- Understand and exploit behavioral finance/investor irrationality
- Avoid the five calamities that can destroy your life
- Learn how to deal with mistakes, apologize and eat humble pie
- Cultivate mentors, make friends, and develop deep, lasting relationships
I will teach a bootcamp every month or two, depending on demand, only in NYC initially, but over time elsewhere I expect. It will typically be three consecutive weekdays, either Monday-Wednesday or Tuesday-Thursday. If there’s sufficient demand, there may also be weekend (Friday-Sunday) and evening options (seven weeknight sessions from 5-10pm).
The first three bootcamps will be:
- February 6-8
- February 26-28
- April 30-May 2 (the week before the Berkshire Hathaway annual meeting)
The tuition is $5,000. (Those who cannot attend all three days are welcome to attend at a daily rate of $2,000.)
This may strike some as a lot of money, but my experience leads me to believe that for some people it will prove to be the greatest bargain of their lives. If I give one of my students the tools to identify and invest in one great stock idea or avoid one awful value trap, that could be worth millions. Likewise, if one of my students converts a few more potential investors into LPs, or makes a few valuable business or personal relationships, or avoids the five calamities that destroy successful lives, that too is likely worth millions.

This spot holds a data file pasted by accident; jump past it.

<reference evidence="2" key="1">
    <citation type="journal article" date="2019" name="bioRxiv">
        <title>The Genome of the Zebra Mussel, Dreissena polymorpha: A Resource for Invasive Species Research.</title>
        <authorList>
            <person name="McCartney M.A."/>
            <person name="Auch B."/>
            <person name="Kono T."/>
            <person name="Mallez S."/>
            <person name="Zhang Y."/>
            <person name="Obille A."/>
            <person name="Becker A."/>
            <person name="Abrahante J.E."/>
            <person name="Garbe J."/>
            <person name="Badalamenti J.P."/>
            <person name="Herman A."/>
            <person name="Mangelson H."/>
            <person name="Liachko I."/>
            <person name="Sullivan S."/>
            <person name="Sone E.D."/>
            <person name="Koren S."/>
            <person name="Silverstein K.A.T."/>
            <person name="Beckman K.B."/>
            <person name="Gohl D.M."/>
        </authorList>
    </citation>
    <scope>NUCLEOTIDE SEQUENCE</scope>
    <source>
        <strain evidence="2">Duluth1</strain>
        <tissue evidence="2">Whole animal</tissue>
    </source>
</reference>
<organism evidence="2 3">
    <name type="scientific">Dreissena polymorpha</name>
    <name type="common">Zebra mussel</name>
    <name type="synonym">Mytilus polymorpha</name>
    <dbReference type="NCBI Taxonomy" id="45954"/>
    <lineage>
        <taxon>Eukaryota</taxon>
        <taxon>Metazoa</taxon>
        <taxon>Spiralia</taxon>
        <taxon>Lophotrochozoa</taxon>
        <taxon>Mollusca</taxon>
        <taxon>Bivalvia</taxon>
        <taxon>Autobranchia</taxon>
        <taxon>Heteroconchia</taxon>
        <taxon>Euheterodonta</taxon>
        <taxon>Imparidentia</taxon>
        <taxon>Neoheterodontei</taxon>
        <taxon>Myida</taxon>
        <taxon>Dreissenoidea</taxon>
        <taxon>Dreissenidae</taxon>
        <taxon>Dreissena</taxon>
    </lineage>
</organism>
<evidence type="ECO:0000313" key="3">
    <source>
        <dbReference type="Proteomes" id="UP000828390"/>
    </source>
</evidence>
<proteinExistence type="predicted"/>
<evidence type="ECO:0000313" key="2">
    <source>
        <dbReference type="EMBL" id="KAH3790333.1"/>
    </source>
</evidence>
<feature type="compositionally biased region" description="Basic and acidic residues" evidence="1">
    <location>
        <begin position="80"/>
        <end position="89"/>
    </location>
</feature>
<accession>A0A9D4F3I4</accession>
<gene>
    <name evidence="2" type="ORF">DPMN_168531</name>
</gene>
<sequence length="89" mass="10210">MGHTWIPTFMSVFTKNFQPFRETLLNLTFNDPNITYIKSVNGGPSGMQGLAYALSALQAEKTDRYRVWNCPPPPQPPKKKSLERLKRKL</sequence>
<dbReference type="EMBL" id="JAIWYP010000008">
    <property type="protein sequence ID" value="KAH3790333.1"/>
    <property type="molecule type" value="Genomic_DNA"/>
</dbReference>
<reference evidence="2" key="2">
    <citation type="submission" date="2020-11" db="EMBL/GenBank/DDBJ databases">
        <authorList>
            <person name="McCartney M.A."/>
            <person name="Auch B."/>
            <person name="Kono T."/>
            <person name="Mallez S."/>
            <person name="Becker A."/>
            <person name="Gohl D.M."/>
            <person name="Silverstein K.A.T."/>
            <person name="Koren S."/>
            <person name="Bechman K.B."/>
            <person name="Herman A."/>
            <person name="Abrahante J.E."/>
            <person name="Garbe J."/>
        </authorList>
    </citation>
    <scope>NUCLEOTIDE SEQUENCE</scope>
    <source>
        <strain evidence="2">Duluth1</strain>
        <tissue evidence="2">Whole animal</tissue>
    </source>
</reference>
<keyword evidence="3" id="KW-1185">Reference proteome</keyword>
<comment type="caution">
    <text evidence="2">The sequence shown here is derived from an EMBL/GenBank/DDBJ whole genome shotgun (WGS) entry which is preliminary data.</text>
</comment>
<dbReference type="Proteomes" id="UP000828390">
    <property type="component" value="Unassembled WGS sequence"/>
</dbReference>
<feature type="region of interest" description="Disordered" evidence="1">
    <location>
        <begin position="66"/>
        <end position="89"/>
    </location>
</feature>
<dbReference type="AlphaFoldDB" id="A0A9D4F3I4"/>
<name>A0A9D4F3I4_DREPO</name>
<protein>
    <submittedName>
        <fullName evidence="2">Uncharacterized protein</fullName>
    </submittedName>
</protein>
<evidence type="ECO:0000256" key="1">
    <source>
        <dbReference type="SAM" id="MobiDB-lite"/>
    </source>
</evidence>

I can tell you that during the recent bootcamp, over and over again, I got a knot in my stomach as the opportunities I’d missed and mistakes I’d made became clear to me. For example, two of the guest speakers, Sahm Adrangi and Enrique Abeyta, described how they’d started funds with under $1 million, put up good numbers, made names for themselves, and then took full advantage by developing and executing on fundraising plans that quickly took their AUM to $500 million and $1.3 billion, respectively.
It kills me to know now that, in my first 10 years when my funds’ returns were excellent and I became very well known in the investment world, I too could have done this: I should have gotten to $1 billion, not $200 million, a mistake that cost me tens of millions of dollars. I thought I was doing things right, but I wasn’t – I just didn’t know any better.
Based on what I learned from Sahm, Enrique, Bill Ackman and others, as well as my own experience, I’ve created an in-depth 31-slide presentation that I will teach at every bootcamp entitled How to Raise $1 Billion (or Not).
Glenn Tongue Has Joined Kase Learning
I’m delighted to share the news that Glenn Tongue, my former partner from 2004-2012, has rejoined me to help teach the bootcamp and build the business. We decided to stop managing money together in 2012, but have remained close friends. We were a great teaching team, and I’m looking forward to sharing our experience with the next generation of investors! Here’s an old picture of us: